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Original Research

Mirtazapine Versus Other Antidepressants in the Acute-Phase Treatment of Adults With Major Depression: Systematic Review and Meta-Analysis

Norio Watanabe, MD, PhD; Ichiro M. Omori, MD, PhD; Atsuo Nakagawa, MD; Andrea Cipriani, MD; Corrado Barbui, MD; Hugh McGuire, MSc; Rachel Churchill, PhD; and Toshiaki A. Furukawa, MD, PhD; on behalf of the Multiple Meta-Analyses of New Generation Antidepressants (MANGA) Study Group

Published: September 30, 2008

Article Abstract

Objective: To conduct a comprehensive, systematic review and meta-analysis of the efficacy and tolerability of mirtazapine over other antidepressants in the acute-phase treatment of major depression.

Data Sources: Studies were initially identified through electronic searches of the Cochrane Collaboration Depression, Anxiety and Neurosis Controlled Trials Register up to June 2006. The following search terms were used: depress*, dysthymi*, adjustment disorder*, mood disorder*, affective disorder, affective symptoms, and mirtazapine. No language restriction was imposed. The reference lists of the included studies, previous relevant systematic reviews, and trial registers were also hand searched. Pharmaceutical companies and experts in the field were contacted for more studies.

Study Selection: Twenty-five randomized controlled trials were included.

Data Extraction: Two independent assessors examined the quality of the trials and extracted data on an intention-to-treat basis.

Data Synthesis: The primary outcome measure was the relative risk (RR) of response (99% CIs) at the conclusion of acute-phase treatment. In relation to the early phase of treatment (at 2 weeks), there were no statistically significant differences between mirtazapine and the tricyclics in terms of the response (RR = 0.90, 99% CI = 0.69 to 1.18, p = .30 [8 trials contributed to this outcome]) or remission (RR = 0.87, 99% CI = 0.52 to 1.47, p = .50 [8 trials]) outcomes, but mirtazapine was superior to the selective serotonin reuptake inhibitors (SSRIs) in terms of both the response (RR = 1.36, 99% CI = 1.13 to 1.64, p < .0001 [12 trials]) and remission (RR = 1.68, 99% CI = 1.20 to 2.36, p < .0001 [12 trials]). In the subgroup analyses, mirtazapine significantly produced more response than paroxetine (RR = 2.02, 99% CI = 1.09 to 3.75, p = .003 [3 trials]) and venlafaxine (RR = 1.77, 99% CI = 1.08 to 2.89, p = .003 [2 trials]). At the end of acute-phase treatment (6-12 weeks, all trials), no significant differences were observed in the efficacy outcomes. No significant differences were observed between mirtazapine and the other antidepressants in terms of either the total number of dropouts due to any reason (21 trials) or the total number of dropouts due to the development of side effect (23 trials) during the trials.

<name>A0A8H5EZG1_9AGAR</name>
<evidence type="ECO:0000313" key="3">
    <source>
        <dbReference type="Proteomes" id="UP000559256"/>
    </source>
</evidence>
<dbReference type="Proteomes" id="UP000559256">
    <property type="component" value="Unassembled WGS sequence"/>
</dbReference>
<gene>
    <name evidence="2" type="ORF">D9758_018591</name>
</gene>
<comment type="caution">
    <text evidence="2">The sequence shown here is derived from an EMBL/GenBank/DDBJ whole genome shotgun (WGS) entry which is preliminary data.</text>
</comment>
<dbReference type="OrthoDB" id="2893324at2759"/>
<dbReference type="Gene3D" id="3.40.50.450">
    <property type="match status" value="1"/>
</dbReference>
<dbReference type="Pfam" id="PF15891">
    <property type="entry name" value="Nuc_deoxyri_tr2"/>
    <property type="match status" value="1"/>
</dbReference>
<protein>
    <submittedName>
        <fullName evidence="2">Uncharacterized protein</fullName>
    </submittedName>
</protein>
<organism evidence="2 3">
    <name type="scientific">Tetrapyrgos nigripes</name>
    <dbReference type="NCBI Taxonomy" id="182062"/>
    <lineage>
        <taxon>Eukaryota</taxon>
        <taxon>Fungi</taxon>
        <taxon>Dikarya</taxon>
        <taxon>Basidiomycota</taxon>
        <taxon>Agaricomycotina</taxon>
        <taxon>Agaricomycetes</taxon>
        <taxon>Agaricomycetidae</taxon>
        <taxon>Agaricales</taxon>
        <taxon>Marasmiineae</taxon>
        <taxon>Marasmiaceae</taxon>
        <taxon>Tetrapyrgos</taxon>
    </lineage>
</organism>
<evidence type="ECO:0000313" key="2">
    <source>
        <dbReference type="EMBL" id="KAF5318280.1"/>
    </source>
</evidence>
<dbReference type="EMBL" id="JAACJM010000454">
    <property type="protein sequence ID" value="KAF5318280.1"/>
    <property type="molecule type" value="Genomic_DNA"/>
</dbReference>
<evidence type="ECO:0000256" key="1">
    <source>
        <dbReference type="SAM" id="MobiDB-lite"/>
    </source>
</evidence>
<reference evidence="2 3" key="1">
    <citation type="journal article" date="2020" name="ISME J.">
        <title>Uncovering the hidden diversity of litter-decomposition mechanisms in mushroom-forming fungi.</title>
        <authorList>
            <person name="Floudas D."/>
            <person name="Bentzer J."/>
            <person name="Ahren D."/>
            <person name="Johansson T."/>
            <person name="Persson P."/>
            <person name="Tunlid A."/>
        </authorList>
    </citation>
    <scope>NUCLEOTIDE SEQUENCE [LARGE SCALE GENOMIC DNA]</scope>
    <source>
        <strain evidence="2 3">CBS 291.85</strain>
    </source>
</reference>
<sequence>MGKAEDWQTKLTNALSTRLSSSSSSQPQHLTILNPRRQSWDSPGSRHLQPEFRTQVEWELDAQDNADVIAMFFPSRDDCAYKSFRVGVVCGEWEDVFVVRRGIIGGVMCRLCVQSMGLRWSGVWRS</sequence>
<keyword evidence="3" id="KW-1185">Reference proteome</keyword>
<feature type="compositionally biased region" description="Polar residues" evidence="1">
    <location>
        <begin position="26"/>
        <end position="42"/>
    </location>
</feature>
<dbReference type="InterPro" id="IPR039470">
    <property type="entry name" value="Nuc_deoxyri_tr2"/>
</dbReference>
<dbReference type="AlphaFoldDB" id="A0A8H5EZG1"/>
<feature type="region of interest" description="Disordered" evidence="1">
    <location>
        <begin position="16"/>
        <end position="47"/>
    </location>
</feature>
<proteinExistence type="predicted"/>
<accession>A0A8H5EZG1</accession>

Conclusions: Although mirtazapine is likely to have a faster onset of action than SSRIs, no significant differences were observed at the end of 6 to 12 weeks’ treatment. Clinicians should focus on other practically relevant considerations to tailor treatment to best fit the needs of individual patients.

Volume: 69

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